What is Child Maintenance?
Child Maintenance means regular financial support paid by one parent to another to contribute towards the child’s everyday living costs. This covers children who are under 16, or under 20 and in full time education.
How to Apply for Child Maintenance
I am often asked by a separating parent how they can apply for child maintenance. Many are unaware that making an application to the court is no longer an option available to all parents, particularly unmarried parents.
You can arrange child maintenance yourself, or through the Child Maintenance Service (CMS). The CMS is a ‘statuary child maintenance service’, which will work out how much should be paid, and they can also collect payments.
The CMS is a government run agency and is nothing to do with the court system. If you are not able to agree the level of child maintenance that is to be paid either parent can apply to the CMS for an assessment.
Child Maintenance Agreements
It is preferable if both parents can agree the level of financial support the parent with full time care should receive. Studies show that agreements cause less animosity between the parents and can cover various scenarios and expenditure, such as clothing, school trips, and childcare fees and so on. Many parents opt to share all these expenses.
The level and frequency of child maintenance can be recorded in a written document, should both parents fully agree. If a more complex arrangement is agreed – or the rate at which yearly increases should be made. The document may need to be correspondingly more thorough. The document does not have to be registered with the CMS.
A child maintenance agreement is useful when both parents trust each other, and are fully honest about their financial circumstances. However, a private agreement is not legally binding. So, if one parent changes their mind they will not be held to the terms of the agreement. An application may then have to be made to the CMS.
A court agreement is very similar to a private agreement however, the parent’s agreement is recorded and approved by the court in the form of an order. This type of agreement is legally binding for at least 12 months. Should one parent wish to change the terms of the agreement, and that change is not agreed, either may apply to the CMS for an assessment. This is an option only as part of a divorce or dissolution, and only by agreement.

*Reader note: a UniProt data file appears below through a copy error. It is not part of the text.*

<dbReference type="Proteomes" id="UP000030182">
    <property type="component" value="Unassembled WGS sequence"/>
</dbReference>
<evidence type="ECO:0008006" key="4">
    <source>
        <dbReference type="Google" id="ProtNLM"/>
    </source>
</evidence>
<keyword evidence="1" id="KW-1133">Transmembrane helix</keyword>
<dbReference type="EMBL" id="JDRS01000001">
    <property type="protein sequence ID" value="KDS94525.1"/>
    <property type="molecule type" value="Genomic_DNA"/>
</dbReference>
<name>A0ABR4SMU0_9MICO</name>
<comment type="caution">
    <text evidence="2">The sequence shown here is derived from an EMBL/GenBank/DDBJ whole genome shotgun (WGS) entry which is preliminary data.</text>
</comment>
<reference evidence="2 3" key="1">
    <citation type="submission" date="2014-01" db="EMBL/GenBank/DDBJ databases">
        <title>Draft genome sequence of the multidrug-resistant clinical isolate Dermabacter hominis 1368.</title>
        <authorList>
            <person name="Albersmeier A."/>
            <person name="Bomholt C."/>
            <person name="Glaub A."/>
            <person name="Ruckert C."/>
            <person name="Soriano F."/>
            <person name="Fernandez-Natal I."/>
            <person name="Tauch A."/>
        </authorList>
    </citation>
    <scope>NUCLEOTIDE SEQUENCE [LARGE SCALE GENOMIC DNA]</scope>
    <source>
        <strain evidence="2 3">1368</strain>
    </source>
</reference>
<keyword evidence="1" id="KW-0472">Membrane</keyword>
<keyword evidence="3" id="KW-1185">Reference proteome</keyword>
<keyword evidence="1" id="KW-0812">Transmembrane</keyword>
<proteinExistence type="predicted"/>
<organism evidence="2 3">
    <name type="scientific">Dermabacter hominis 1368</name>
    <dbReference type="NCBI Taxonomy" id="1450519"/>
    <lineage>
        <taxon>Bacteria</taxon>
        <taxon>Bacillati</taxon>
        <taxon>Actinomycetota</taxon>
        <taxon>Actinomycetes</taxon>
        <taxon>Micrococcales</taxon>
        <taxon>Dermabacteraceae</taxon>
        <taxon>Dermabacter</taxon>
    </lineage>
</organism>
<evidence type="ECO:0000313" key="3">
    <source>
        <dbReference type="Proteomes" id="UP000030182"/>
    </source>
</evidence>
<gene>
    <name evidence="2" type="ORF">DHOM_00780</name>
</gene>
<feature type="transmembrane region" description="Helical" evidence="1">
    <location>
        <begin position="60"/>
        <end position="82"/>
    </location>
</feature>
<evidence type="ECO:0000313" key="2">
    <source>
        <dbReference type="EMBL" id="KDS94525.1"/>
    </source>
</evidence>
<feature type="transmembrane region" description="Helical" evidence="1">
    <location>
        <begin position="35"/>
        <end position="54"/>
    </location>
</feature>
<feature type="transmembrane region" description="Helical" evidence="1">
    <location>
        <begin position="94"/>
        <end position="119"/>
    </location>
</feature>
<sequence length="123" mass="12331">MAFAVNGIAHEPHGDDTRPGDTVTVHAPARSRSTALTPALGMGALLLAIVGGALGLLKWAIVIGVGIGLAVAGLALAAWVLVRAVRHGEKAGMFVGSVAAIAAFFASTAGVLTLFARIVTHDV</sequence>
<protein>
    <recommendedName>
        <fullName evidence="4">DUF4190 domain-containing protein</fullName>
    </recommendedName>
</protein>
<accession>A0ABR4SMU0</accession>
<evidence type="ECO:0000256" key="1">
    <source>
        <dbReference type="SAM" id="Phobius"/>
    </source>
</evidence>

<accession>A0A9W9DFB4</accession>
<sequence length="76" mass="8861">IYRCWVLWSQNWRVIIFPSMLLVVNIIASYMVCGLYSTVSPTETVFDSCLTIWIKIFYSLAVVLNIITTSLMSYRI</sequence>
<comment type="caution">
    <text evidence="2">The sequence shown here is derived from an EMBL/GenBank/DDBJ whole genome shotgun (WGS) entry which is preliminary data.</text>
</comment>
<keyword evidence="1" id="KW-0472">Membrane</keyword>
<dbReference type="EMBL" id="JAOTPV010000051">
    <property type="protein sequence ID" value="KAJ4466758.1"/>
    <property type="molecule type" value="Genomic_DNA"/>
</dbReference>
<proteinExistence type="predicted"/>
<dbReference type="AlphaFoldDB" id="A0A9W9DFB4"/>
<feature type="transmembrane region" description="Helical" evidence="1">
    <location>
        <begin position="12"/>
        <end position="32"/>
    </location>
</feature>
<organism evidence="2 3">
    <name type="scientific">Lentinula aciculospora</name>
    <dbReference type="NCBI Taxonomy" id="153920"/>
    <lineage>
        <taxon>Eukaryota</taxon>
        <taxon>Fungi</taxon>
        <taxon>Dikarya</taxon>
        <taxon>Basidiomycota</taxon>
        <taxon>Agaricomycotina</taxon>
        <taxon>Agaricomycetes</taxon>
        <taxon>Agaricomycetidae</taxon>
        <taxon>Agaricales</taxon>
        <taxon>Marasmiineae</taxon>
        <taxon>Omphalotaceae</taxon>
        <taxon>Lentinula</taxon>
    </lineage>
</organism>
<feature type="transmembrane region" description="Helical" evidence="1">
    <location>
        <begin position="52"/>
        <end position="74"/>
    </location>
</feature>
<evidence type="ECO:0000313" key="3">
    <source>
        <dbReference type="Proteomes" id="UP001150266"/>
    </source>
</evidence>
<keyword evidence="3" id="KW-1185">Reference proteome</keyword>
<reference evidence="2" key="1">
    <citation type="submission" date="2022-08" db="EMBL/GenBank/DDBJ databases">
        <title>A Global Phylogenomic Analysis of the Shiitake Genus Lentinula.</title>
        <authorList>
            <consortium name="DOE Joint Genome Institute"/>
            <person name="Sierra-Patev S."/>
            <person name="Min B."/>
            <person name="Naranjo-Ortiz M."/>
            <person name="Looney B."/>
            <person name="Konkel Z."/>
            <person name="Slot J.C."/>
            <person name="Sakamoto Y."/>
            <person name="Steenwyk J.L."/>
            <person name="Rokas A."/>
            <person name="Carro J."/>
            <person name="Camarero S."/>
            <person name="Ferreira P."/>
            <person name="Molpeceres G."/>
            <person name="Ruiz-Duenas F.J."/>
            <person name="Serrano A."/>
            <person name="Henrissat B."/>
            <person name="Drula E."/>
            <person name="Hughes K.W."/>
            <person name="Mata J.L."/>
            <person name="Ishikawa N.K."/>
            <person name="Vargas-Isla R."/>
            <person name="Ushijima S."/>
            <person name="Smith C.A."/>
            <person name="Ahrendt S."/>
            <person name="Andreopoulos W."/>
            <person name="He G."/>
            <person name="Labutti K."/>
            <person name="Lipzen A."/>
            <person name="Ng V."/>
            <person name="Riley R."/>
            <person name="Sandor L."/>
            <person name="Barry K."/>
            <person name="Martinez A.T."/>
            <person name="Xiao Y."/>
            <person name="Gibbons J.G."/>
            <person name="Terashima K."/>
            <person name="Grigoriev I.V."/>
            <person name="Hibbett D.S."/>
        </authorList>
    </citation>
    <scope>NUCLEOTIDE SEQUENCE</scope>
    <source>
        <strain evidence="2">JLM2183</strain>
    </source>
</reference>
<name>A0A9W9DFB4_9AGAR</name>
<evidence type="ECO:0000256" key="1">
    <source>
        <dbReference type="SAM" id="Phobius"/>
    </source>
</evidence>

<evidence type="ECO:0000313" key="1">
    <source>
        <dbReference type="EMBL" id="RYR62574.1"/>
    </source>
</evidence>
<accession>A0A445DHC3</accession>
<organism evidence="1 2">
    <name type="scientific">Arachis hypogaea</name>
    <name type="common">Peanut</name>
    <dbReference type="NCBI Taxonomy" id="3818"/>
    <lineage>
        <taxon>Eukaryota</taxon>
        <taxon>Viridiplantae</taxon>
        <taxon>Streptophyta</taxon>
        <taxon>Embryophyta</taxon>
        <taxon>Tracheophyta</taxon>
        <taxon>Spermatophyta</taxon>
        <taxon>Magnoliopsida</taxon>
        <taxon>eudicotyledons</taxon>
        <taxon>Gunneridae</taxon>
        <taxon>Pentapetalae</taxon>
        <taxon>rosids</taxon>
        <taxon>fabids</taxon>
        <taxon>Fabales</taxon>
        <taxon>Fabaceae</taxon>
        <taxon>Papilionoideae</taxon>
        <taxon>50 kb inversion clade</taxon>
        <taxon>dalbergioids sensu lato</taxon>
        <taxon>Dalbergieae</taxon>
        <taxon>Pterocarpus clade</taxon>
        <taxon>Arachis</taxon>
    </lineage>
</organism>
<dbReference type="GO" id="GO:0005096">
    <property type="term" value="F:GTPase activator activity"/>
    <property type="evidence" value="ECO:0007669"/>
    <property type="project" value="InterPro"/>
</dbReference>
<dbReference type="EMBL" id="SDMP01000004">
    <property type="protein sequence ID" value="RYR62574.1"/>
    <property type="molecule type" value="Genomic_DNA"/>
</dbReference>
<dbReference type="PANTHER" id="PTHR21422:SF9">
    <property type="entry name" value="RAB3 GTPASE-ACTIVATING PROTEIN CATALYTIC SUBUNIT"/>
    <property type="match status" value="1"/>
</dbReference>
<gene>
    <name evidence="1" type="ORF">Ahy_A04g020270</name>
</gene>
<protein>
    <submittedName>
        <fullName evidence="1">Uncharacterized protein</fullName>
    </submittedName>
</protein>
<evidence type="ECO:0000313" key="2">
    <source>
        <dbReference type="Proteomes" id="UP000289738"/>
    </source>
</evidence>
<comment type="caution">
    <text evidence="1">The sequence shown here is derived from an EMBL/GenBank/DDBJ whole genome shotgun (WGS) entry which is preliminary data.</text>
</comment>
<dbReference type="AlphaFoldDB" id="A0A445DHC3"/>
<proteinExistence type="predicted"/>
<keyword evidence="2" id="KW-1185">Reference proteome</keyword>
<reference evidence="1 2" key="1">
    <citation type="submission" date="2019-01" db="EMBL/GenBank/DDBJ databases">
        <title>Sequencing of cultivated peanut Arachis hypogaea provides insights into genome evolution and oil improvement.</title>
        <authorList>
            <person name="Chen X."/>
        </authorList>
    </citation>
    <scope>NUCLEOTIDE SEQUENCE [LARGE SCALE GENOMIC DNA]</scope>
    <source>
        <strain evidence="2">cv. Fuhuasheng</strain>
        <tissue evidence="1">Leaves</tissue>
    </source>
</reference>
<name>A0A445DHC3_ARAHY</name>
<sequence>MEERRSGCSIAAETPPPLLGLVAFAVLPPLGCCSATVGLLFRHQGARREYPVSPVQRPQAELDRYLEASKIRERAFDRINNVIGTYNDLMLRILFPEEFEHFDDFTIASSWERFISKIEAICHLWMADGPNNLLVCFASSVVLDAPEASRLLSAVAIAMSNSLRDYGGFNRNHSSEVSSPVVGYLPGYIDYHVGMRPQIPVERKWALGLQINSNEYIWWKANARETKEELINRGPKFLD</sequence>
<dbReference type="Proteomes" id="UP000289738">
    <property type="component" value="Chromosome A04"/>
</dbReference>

Most parents should approach the CMS to answer queries that they might have regarding child maintenance. There is a very helpful website available where a calculation can be made about a maintenance liability.
Who Pays Child Maintenance?
The ‘paying parent’ is the one who doesn’t have day to day care of the child. They will pay maintenance to the parent who does have day to day care of the child, the ‘receiving parent’.
Where care is shared equally there is no child support liability, although when one parent receives the child benefit the CMS take that as an indication that such parent has care and will carry out an assessment.
There are 4 rates of child maintenance; these rates are used with the paying parent’s income to calculate a weekly amount of child maintenance. You can find a maintenance calculator and other information here. If you require further information on this or any other family related matter please contact us by phone on 0845 287 0939 or submit your enquiry through our contact form.
Contact Us TodayWe're here to help.
Call us on 0845 050 1958